Read more about the risks of HRT.
In men, testosterone treatment can be useful when osteoporosis is caused by insufficient production of male sex hormones (hypogonadism).
Read more about specific medicines for treating osteoporosis.
Leading a healthy lifestyle is the best way to delay the onset of osteoporosis and slow the rate at which your bones become fragile.
Your genes are responsible for determining your height and the strength of your skeleton, but lifestyle factors such as diet and exercise influence how healthy your bones are.
Weight-bearing exercise and resistance exercise are particularly important for improving bone density and helping to prevent osteoporosis.
As well as aerobic exercise, adults aged 19 to 64 should also do muscle-strengthening activities on two or more days a week by working all the major muscle groups, including the legs, hips, back, abdomen, chest, shoulders and arms.
If you've been diagnosed with osteoporosis, it's a good idea to talk to your GP or health specialist before starting a new exercise programme to make sure it's right for you.
Read more about the physical activity guidelines for adults and find out more about:
Weight-bearing exercises are exercises where your feet and legs support your weight. High-impact weight-bearing exercises, such as running, skipping, dancing, aerobics, and even jumping up and down on the spot, are all useful ways to strengthen your muscles, ligaments and joints.
When exercising, wear footwear that provides your ankles and feet with adequate support, such as trainers or walking boots.
Read more about choosing sports shoes and trainers.
People over the age of 60 can also benefit from regular weight-bearing exercise. This can include brisk walking, keep-fit classes or a game of tennis. Swimming and cycling aren't weight-bearing exercises, however.
Read more about the physical activity guidelines for older adults.
Resistance exercises use muscle strength, where the action of the tendons pulling on the bones boosts bone strength. Examples include press-ups, weightlifting or using weight equipment at a gym.
If you've recently joined a gym or haven't been for a while, your gym will probably offer you an induction. This involves being shown how to use the equipment and having exercise techniques recommended to you.
Always ask an instructor for help if you're not sure how to use a piece of gym equipment or how to do a particular exercise.
Read more about exercise and bone health.
Calcium is important for maintaining strong bones. The recommended intake of calcium is at least 700mg a day. This is about the equivalent of one pint of milk.
Calcium can also be found in a number of different foods, including leafy green vegetables, dried fruit, tofu and yoghurt.
However, most vitamin D is made in the skin in response to sunlight. Short exposure to sunlight without wearing sunscreen (10 minutes twice a day) throughout the summer should provide you with enough vitamin D for the whole year.
Certain groups of people may be at risk of not getting enough vitamin D. These include:
- people who are housebound or particularly frail
- people with a poor diet
- people who keep covered up in sunlight because they wear total sun block or adhere to a certain dress code
- women who are pregnant or breastfeeding
If you're at risk of not getting enough vitamin D through your diet or lifestyle, you can take a vitamin D supplement. For adults, 10 micrograms a day of vitamin D is recommended.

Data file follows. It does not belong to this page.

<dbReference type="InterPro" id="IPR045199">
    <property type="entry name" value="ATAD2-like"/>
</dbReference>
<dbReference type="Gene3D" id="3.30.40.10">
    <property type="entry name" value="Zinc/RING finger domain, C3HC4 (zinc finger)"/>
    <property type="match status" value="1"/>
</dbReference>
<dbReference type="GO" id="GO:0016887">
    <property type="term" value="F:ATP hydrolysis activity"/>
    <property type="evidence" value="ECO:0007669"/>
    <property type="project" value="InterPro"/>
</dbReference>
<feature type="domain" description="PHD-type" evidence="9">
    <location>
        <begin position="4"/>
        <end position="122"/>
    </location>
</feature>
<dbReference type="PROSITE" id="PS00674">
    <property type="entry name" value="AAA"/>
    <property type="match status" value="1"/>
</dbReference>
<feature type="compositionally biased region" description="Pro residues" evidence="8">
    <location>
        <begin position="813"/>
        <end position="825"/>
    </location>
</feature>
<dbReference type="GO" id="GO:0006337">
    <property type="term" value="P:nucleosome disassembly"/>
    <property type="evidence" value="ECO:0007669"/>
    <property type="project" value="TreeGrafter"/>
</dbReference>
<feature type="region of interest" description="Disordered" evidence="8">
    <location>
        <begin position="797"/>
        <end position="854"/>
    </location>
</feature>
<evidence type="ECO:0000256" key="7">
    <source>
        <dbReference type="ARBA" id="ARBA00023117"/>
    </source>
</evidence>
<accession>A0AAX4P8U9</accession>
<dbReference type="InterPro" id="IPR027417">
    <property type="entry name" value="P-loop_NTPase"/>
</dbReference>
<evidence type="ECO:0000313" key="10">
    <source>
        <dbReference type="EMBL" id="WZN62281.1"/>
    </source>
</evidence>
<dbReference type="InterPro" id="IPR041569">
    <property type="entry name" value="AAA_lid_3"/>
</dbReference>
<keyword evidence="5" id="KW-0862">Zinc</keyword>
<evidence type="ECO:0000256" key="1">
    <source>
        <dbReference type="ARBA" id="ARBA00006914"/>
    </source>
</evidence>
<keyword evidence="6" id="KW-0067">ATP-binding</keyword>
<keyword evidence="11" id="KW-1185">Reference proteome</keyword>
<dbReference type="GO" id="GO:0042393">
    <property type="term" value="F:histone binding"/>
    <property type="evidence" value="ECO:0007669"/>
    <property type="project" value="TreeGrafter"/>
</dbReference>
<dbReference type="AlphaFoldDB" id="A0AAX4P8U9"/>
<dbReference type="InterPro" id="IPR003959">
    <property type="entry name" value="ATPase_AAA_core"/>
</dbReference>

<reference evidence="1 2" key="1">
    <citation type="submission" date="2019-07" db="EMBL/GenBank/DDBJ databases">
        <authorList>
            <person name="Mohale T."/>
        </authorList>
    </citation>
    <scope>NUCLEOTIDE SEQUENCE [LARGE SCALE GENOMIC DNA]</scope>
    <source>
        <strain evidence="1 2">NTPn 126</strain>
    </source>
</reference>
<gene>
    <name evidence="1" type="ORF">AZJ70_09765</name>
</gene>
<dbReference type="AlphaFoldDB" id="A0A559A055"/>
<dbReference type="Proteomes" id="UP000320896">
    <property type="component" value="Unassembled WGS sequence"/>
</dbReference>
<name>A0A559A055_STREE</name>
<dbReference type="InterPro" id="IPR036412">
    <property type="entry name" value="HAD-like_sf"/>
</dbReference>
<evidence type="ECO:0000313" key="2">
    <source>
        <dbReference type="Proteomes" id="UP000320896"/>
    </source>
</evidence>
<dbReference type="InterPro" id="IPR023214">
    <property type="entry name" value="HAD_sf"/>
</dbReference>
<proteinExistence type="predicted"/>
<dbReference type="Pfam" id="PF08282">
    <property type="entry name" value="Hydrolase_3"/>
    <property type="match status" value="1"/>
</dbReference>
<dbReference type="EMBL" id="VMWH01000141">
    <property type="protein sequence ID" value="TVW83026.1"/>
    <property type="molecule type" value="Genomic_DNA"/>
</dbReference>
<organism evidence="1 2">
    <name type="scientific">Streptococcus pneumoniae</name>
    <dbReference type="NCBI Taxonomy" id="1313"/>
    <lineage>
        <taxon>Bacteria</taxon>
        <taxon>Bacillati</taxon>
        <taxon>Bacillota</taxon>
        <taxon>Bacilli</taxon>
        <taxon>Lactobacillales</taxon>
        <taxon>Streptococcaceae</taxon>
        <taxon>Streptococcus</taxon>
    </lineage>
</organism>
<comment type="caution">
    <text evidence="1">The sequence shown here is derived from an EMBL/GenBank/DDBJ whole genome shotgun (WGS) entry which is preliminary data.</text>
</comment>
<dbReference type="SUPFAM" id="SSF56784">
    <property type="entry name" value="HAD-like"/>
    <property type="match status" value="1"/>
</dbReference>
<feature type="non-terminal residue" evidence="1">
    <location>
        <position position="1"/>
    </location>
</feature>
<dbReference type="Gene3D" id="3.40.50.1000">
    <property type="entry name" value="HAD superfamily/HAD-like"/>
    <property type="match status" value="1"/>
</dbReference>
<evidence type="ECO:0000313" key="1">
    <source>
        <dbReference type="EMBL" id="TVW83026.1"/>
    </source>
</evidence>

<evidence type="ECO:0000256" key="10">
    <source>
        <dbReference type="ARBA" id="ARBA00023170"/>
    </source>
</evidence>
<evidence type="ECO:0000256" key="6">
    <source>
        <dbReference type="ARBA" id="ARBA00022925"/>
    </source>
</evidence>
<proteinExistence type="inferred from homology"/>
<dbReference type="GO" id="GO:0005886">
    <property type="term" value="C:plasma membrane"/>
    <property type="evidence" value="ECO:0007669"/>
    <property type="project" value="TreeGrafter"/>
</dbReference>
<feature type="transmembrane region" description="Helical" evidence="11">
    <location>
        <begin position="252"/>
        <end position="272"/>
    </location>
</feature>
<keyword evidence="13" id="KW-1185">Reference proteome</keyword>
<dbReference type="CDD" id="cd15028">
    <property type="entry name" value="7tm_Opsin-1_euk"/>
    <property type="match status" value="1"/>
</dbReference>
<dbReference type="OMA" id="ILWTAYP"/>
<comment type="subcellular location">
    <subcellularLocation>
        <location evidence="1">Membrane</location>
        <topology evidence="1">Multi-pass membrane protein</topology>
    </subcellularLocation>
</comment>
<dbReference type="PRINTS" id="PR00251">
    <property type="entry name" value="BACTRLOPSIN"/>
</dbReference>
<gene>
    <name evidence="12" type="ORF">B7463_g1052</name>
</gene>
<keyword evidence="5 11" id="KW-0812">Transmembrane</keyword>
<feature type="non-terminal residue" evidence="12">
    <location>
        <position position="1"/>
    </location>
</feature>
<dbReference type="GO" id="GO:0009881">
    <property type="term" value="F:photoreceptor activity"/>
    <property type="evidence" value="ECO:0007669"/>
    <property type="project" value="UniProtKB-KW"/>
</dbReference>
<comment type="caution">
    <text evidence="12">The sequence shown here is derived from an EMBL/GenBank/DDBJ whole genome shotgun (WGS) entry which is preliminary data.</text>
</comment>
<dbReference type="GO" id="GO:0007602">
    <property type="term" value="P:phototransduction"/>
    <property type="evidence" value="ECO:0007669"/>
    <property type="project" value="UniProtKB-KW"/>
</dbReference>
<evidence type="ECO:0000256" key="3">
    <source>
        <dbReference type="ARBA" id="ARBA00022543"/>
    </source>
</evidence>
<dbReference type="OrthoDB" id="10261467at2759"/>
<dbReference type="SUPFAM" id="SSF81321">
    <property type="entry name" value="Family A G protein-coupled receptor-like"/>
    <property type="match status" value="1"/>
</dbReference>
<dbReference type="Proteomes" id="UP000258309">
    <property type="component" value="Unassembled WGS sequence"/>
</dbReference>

The recommended amount for children is 7 micrograms for babies under six months, and 8.5 micrograms for children aged six months to three years. Talk to your GP for more information.
Other lifestyle factors that can help prevent osteoporosis include:
- quitting smoking – smoking is associated with an increased risk of osteoporosis
- limiting your alcohol intake – the recommended daily limit is 3-4 units of alcohol for men and 2-3 units for women; it's also important to avoid binge drinking
Having osteoporosis doesn't mean you'll definitely have a fracture. There are measures you can take to reduce your risk of a fall or break.
Your GP or nurse may be able to answer any questions you have about living with osteoporosis and can reassure you if you're worried.
You may also find it helpful to talk to a trained counsellor or psychologist, or to someone at a specialist helpline. Your GP surgery will have information about these.
Some people find it helpful to talk to others with osteoporosis, either at a local support group or in an internet chat room.
Call 0845 450 0230 or 01767 472 721. You can also email them at email@example.com.
Recovering from a broken bone
Broken bones usually take six to eight weeks to recover. Having osteoporosis doesn't affect how long this takes. Recovery depends on the type of fracture you have. Some fractures heal easily, but others may require more intervention.
If you have a complicated wrist fracture or hip fracture, you may need an operation to make sure the bone is set properly. Hip replacements are often needed after hip fractures, and some people may lose mobility as a result of weakened bones.
Osteoporosis can cause a loss of height as a result of fractures in the spinal column. This means the spine is no longer able to support your body's weight and causes a hunched posture.
This can be painful when it occurs, but it may also lead to long-term (chronic) pain. Your GP or nurse may be able to help with this.
During the healing process, you may need the help of a physiotherapist or occupational therapist so you can make as full a recovery as possible.
Coping with pain
Everyone experiences pain differently, so what works for you may differ from what works for someone else.
There are a number of different ways of managing pain, including:
- heat treatment, such as warm baths or hot packs
- cold treatment, such as cold packs
- transcutaneous electrical nerve stimulation (TENS) – this is thought to reduce pain by stimulating the nerves